Stem cells (SCs) and progenitor cells play an important role in regenerative medicine. The main considerations in using transplanted cells are the availability and suitability of resources for the uncomplicated collection of cells for transplant, the regenerative potential of the transplanted cells and the appropriate application of these cells [1]. Within the haematopoietic system, SCs and progenitor cells meet most of the above-mentioned criteria and, as such, are the main types of cells that are used in regenerative medicine [2, 3]. The therapeutic benefit of haematopoietic stem cells (HSCs) has been demonstrated in numerous clinical and experimental studies, and they have been shown to be effective for a broad range of conditions [4-6].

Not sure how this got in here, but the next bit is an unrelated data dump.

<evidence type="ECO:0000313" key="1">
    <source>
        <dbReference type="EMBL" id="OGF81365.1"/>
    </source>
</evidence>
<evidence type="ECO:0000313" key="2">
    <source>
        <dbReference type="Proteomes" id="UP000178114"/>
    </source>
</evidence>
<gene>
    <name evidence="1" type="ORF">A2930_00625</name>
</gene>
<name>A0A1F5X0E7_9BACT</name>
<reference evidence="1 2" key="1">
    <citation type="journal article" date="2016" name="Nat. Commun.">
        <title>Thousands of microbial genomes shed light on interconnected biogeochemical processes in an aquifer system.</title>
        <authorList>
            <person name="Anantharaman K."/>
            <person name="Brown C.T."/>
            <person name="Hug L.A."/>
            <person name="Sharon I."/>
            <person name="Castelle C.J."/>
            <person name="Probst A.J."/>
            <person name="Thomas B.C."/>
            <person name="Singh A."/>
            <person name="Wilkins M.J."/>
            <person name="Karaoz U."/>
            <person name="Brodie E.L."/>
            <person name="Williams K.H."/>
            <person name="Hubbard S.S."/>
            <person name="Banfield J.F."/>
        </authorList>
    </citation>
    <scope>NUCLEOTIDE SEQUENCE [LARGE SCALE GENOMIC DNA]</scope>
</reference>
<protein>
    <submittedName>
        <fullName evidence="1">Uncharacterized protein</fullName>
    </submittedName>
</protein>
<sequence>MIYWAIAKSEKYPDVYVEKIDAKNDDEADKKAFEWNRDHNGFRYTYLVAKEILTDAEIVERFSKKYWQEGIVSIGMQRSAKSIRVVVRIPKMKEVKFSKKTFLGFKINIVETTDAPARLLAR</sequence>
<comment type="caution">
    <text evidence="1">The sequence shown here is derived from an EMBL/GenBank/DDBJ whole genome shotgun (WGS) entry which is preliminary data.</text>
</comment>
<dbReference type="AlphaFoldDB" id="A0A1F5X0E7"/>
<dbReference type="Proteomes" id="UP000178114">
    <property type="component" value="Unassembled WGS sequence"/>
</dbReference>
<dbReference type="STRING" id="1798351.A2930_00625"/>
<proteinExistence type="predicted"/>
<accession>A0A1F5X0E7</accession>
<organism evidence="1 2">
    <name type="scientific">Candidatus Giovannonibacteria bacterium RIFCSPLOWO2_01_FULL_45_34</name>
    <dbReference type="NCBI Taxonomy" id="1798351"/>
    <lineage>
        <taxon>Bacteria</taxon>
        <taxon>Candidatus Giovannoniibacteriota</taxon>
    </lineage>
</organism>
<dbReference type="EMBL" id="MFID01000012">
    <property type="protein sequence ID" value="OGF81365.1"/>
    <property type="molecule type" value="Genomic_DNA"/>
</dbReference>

The main goal of regenerative medicine is to understand the mechanisms by which the transplantation of cells with high regenerative potential leads to the regeneration of damaged tissues. These mechanisms are based on cell plasticity and cell differentiation, cell fusion or paracrine mechanisms [7]. The application of SCs in treatment is associated with a low efficiency of homing and attachment to the injury site [8]. Our experimental work is focused on monitoring the circulation of transplanted cells and their homing properties, as well as the involvement of endogenous cells in the process of repairing damaged tissues. To model the treatment of acute radiation syndrome (ARS), we used a model of bone marrow cell transplantation using full bone marrow transplantation (BMT) or separated HSCs from the bone marrow [9]. In our early experiments using this model, we found that bone marrow cells and cells separated from the bone marrow that were homed to extramedullary tissues with different kinetics [5, 7].